[0029] In a field test, a one inch thick bed of aggregates containing either 0.1% Deltamethrin, 0.001% Deltamethrin, or no Deltamethrin were positioned on ground surface in an area known to be infested with termites and a weighted board was positioned on the top of the bed. After one year, the boards on the treated beds had been totally protected from termite attack, while the board on the untreated bed had suffered a 50% termite attack. Thus, at least for Deltarnethrin, a toxin level of 0.001 wt % appears both effective and long lived. In another aspect of this embodiment of the invention, aggregates of cellulose-containing particles which are employed as building insulation can incorporate insecticides such as those described above to prevent infestations of roaches, termites, ant, or other insects in the building. The aggregates can be in the form of a pourable crumb as is known in the art to be well suited for providing insulation above ceiling and in walls or in the form of a sprayed on insulation as is known in the art to be well suited for insulating under roofs, ceilings and floorings. The aggregates could also be blown onto the surface via an air or other gas stream or carried onto the surface via water or other liquid slurry. Because the insecticide applied in this manner will be somewhat protected from the environment, it should remain active for long periods of time, and additionally be safer for applicators than current techniques which use liquid sprays or gasses.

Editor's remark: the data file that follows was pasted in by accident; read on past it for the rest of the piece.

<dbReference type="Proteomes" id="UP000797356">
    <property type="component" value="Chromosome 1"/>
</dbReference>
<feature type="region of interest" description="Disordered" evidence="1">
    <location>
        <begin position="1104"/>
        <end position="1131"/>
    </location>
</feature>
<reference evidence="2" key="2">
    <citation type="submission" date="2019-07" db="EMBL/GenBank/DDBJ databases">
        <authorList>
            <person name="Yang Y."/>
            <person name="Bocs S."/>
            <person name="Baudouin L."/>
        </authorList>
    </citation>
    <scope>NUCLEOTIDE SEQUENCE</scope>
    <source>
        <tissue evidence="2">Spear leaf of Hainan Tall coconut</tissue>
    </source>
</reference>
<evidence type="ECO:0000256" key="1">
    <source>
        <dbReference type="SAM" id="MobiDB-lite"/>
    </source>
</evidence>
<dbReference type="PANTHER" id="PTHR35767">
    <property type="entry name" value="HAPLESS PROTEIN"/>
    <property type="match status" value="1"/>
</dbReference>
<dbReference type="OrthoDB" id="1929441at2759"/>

[0030] In another embodiment of the invention, the aggregates of cellulose particles as described above can be employed in a method for controlling fire ants. The method is carried out by selecting an area in which fire ant control is desired and applying aggregates of cellulose-containing particles containing a fire ant toxin to the area. Generally speaking, the area to be treated will be either a fire ant mound or a horticultural area. For fire ant mounds, generally from about 1 cc to about 500 cc of the aggregates will be applied, depending on the effectiveness of the toxin carried by the aggregates. For horticultural area, the aggregates will either be dispersed around the area to be protected, similar to that described above for termite control, or, more preferably, mixed with the soil. For example, fire ants can be prevented from nesting in potted plants or planters by mixing an effective amount of the aggregates containing the toxin with the soil contained in the pot or planter, or by utilizing the aggregates containing the toxin as a cover mulch for the pot or planter. The same techniques can be applied to gardens or larger agricultural areas. For lawns, the aggregates can simply be broadcast on the surface.